Lived Experiences of Repeat Crime Offenders: A Phenomenological Untold Stories
Keywords:Phenomenological Study, Lived Experiences, Repeat Offenders, Untold Stories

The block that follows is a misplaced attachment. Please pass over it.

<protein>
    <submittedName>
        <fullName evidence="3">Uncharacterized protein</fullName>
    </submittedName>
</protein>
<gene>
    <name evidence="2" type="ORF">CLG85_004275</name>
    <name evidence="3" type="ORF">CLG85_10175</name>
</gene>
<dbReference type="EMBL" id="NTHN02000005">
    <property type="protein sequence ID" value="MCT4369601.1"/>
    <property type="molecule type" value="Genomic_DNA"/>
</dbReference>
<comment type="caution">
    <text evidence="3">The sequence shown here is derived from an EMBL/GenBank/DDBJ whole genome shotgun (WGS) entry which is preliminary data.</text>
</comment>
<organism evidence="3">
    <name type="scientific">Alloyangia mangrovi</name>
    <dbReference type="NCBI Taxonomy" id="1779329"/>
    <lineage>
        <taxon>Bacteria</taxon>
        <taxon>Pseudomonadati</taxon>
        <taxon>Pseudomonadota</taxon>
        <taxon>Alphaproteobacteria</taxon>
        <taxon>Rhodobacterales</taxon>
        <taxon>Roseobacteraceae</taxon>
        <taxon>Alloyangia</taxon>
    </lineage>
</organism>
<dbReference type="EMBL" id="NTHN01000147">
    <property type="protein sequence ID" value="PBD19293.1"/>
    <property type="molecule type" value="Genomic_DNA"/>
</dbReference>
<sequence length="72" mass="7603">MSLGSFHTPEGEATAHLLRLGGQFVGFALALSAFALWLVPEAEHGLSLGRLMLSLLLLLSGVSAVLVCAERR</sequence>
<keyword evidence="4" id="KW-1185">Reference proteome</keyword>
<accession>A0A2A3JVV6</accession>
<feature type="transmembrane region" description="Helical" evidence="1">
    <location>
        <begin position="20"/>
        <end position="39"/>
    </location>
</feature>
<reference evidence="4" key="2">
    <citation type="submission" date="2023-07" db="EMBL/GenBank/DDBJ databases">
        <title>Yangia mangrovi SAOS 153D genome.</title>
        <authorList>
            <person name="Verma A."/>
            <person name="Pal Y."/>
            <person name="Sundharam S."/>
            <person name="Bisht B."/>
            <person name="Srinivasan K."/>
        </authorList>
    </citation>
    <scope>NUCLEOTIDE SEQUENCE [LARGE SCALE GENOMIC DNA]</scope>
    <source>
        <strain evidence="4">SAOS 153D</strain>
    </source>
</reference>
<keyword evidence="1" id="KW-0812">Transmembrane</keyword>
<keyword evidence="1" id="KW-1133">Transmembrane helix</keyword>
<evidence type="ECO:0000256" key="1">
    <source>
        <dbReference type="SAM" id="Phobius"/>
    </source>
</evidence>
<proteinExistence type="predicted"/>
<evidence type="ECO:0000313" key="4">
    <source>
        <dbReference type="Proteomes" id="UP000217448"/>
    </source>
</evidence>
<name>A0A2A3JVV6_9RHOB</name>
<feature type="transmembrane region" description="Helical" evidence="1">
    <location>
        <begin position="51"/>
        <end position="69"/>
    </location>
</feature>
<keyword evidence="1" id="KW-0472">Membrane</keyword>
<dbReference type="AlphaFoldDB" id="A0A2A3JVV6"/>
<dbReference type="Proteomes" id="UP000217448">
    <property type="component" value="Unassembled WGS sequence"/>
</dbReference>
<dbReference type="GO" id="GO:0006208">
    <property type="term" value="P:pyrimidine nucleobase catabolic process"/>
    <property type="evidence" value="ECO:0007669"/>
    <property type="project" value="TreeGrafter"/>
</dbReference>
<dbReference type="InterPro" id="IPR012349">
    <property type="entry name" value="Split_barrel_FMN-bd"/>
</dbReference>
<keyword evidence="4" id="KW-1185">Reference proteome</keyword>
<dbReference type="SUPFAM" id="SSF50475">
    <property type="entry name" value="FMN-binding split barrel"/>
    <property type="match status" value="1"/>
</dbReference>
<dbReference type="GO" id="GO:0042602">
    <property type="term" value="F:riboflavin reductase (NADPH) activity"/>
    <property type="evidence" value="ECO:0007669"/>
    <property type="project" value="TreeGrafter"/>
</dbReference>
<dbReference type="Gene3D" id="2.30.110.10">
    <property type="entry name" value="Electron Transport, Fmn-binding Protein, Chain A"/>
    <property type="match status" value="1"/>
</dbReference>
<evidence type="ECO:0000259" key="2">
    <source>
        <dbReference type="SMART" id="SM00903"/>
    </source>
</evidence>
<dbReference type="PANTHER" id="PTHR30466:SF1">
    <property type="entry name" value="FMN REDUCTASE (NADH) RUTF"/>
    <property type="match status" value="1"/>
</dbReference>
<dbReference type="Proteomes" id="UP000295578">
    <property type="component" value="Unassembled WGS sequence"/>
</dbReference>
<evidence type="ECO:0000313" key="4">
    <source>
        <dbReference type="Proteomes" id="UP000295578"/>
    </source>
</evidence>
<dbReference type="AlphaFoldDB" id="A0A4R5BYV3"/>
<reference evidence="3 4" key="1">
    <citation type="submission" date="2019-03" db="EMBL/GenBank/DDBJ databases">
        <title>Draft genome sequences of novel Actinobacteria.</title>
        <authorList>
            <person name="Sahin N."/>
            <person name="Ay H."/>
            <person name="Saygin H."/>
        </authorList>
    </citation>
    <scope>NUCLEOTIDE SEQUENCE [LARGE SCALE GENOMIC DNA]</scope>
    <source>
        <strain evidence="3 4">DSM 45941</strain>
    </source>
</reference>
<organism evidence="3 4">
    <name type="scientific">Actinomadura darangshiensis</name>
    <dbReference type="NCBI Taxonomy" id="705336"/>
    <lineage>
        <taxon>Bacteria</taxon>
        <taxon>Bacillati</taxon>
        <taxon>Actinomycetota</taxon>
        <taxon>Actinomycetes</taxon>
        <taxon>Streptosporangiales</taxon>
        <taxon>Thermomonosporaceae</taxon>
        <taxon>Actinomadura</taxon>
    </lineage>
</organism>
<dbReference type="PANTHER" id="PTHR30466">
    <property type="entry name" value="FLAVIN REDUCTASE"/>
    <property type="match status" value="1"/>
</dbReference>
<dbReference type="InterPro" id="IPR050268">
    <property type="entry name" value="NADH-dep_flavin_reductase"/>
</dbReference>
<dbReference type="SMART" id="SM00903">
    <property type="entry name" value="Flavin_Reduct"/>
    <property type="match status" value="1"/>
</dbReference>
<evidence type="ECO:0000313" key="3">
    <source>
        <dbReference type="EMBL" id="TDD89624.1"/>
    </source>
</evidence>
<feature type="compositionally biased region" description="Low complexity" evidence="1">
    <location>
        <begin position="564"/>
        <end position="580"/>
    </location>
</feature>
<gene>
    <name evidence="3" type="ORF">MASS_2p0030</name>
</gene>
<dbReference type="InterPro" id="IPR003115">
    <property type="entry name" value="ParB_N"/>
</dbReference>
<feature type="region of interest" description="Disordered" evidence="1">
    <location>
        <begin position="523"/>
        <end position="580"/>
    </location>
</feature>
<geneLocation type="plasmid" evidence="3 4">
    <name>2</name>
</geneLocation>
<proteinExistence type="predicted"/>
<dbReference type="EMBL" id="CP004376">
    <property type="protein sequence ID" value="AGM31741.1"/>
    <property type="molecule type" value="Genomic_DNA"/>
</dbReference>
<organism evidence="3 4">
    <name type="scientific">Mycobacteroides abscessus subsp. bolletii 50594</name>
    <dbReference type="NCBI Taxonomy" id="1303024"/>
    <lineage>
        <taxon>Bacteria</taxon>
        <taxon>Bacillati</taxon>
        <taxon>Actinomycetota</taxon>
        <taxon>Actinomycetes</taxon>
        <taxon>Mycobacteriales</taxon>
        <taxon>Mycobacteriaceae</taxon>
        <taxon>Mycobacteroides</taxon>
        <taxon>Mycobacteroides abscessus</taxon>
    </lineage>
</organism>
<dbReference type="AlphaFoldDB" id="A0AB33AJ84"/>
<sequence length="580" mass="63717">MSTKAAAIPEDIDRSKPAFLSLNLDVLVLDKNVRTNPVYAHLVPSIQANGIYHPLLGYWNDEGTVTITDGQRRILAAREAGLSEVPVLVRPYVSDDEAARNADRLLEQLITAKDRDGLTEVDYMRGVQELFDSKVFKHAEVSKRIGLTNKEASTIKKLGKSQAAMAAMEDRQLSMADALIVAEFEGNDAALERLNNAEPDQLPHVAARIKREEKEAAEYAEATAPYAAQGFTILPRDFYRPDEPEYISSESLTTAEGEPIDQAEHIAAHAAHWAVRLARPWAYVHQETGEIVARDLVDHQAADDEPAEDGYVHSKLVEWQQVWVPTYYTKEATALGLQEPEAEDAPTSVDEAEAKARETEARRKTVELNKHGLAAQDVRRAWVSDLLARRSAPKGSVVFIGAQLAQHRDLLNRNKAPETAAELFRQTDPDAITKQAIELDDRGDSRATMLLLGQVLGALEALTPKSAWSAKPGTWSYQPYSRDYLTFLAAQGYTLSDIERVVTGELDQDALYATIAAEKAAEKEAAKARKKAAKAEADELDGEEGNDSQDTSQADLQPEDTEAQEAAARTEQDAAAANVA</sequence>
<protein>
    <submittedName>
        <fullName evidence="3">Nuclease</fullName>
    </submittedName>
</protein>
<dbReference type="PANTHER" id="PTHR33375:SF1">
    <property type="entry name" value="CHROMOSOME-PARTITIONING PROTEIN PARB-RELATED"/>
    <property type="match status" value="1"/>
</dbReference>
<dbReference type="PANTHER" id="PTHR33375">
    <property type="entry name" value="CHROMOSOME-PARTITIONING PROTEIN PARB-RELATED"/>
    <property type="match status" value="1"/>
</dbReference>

Recidivism is an offense committed by a person who at the time of his trial for one crime has been previously convicted by a final judgment of another crime. From this perspective, the researchers are interested to explore the lived experiences and untold stories of repeat offenders. The study focuses on three parts; the informants’ experiences in the pillars of the criminal justice system; the impacts of incarceration on the lives of the offender; and the reasons for reoffending. A qualitative research design using a phenomenological approach was used in the conduct of the study through an in-depth interview with the informants. The sample informants which comprises of ten recidivists and inmates of selected city jails Negros Occidental, Philippines participated in the interview through purposive sampling using the inclusion criteria set by the researchers. The data was collected using audiotaping of interviews. Audiotapes were then transcribed where data from transcriptions were analyzed to describe the richness of the informants’ experiences. Out of the transcribed and analyzed data, six major themes emerged. The Cry of the Suspect, Light within the Darkness, You Reap what you Sow, Blessing in Disguise, Many are Bad Associates But Few are Good Mentors, and Corruption of the Mind. Key findings from the study suggest coordination and cooperation among the pillars of the criminal justice system come up with a very comprehensive and sustainable rehabilitation program with proper and effective implementation, monitoring, and evaluation. Thereby, recommendations for change are provided in the emerging themes to address the phenomenon.
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